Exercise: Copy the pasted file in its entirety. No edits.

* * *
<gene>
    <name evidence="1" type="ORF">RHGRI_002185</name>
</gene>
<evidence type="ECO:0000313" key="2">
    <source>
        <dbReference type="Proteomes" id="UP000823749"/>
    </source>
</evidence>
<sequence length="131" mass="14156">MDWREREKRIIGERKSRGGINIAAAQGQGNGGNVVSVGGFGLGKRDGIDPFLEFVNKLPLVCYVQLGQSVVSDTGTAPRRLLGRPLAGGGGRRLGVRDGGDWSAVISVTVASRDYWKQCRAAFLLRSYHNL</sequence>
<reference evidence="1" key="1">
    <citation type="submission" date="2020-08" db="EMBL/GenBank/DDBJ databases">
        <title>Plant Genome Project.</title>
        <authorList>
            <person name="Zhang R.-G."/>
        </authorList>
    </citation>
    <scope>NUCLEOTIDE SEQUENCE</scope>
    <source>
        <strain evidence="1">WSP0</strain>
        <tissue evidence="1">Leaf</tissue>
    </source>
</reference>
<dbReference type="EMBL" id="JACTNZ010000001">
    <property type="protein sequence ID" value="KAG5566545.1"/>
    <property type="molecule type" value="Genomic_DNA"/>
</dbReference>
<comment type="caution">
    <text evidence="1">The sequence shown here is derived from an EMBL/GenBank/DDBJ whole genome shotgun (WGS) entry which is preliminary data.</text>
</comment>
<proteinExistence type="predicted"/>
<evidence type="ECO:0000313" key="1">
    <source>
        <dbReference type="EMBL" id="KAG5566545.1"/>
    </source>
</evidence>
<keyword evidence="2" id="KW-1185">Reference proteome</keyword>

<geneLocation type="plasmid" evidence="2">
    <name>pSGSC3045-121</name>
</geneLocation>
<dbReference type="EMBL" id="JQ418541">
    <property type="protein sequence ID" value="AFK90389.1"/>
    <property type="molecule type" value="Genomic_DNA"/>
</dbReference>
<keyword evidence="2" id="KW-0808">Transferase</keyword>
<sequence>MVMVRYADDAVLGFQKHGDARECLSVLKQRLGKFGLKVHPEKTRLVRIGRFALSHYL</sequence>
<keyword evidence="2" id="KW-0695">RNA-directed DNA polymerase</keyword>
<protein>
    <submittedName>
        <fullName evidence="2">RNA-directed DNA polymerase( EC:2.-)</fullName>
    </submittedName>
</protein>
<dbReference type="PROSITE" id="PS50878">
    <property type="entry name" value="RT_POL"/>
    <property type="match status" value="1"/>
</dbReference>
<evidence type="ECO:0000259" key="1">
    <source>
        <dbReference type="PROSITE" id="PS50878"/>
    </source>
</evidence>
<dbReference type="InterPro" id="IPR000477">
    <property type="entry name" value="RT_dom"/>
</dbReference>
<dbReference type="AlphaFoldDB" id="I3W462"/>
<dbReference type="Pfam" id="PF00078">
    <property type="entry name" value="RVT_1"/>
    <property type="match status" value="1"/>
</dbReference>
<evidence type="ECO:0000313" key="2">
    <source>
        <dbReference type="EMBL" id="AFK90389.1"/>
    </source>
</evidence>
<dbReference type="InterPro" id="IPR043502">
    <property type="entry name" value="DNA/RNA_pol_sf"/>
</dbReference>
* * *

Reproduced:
<gene>
    <name evidence="1" type="ORF">RHGRI_002185</name>
</gene>
<evidence type="ECO:0000313" key="2">
    <source>
        <dbReference type="Proteomes" id="UP000823749"/>
    </source>
</evidence>
<sequence length="131" mass="14156">MDWREREKRIIGERKSRGGINIAAAQGQGNGGNVVSVGGFGLGKRDGIDPFLEFVNKLPLVCYVQLGQSVVSDTGTAPRRLLGRPLAGGGGRRLGVRDGGDWSAVISVTVASRDYWKQCRAAFLLRSYHNL</sequence>
<reference evidence="1" key="1">
    <citation type="submission" date="2020-08" db="EMBL/GenBank/DDBJ databases">
        <title>Plant Genome Project.</title>
        <authorList>
            <person name="Zhang R.-G."/>
        </authorList>
    </citation>
    <scope>NUCLEOTIDE SEQUENCE</scope>
    <source>
        <strain evidence="1">WSP0</strain>
        <tissue evidence="1">Leaf</tissue>
    </source>
</reference>
<dbReference type="EMBL" id="JACTNZ010000001">
    <property type="protein sequence ID" value="KAG5566545.1"/>
    <property type="molecule type" value="Genomic_DNA"/>
</dbReference>
<comment type="caution">
    <text evidence="1">The sequence shown here is derived from an EMBL/GenBank/DDBJ whole genome shotgun (WGS) entry which is preliminary data.</text>
</comment>
<proteinExistence type="predicted"/>
<evidence type="ECO:0000313" key="1">
    <source>
        <dbReference type="EMBL" id="KAG5566545.1"/>
    </source>
</evidence>
<keyword evidence="2" id="KW-1185">Reference proteome</keyword>

<geneLocation type="plasmid" evidence="2">
    <name>pSGSC3045-121</name>
</geneLocation>
<dbReference type="EMBL" id="JQ418541">
    <property type="protein sequence ID" value="AFK90389.1"/>
    <property type="molecule type" value="Genomic_DNA"/>
</dbReference>
<keyword evidence="2" id="KW-0808">Transferase</keyword>
<sequence>MVMVRYADDAVLGFQKHGDARECLSVLKQRLGKFGLKVHPEKTRLVRIGRFALSHYL</sequence>
<keyword evidence="2" id="KW-0695">RNA-directed DNA polymerase</keyword>
<protein>
    <submittedName>
        <fullName evidence="2">RNA-directed DNA polymerase( EC:2.-)</fullName>
    </submittedName>
</protein>
<dbReference type="PROSITE" id="PS50878">
    <property type="entry name" value="RT_POL"/>
    <property type="match status" value="1"/>
</dbReference>
<evidence type="ECO:0000259" key="1">
    <source>
        <dbReference type="PROSITE" id="PS50878"/>
    </source>
</evidence>
<dbReference type="InterPro" id="IPR000477">
    <property type="entry name" value="RT_dom"/>
</dbReference>
<dbReference type="AlphaFoldDB" id="I3W462"/>
<dbReference type="Pfam" id="PF00078">
    <property type="entry name" value="RVT_1"/>
    <property type="match status" value="1"/>
</dbReference>
<evidence type="ECO:0000313" key="2">
    <source>
        <dbReference type="EMBL" id="AFK90389.1"/>
    </source>
</evidence>
<dbReference type="InterPro" id="IPR043502">
    <property type="entry name" value="DNA/RNA_pol_sf"/>
</dbReference>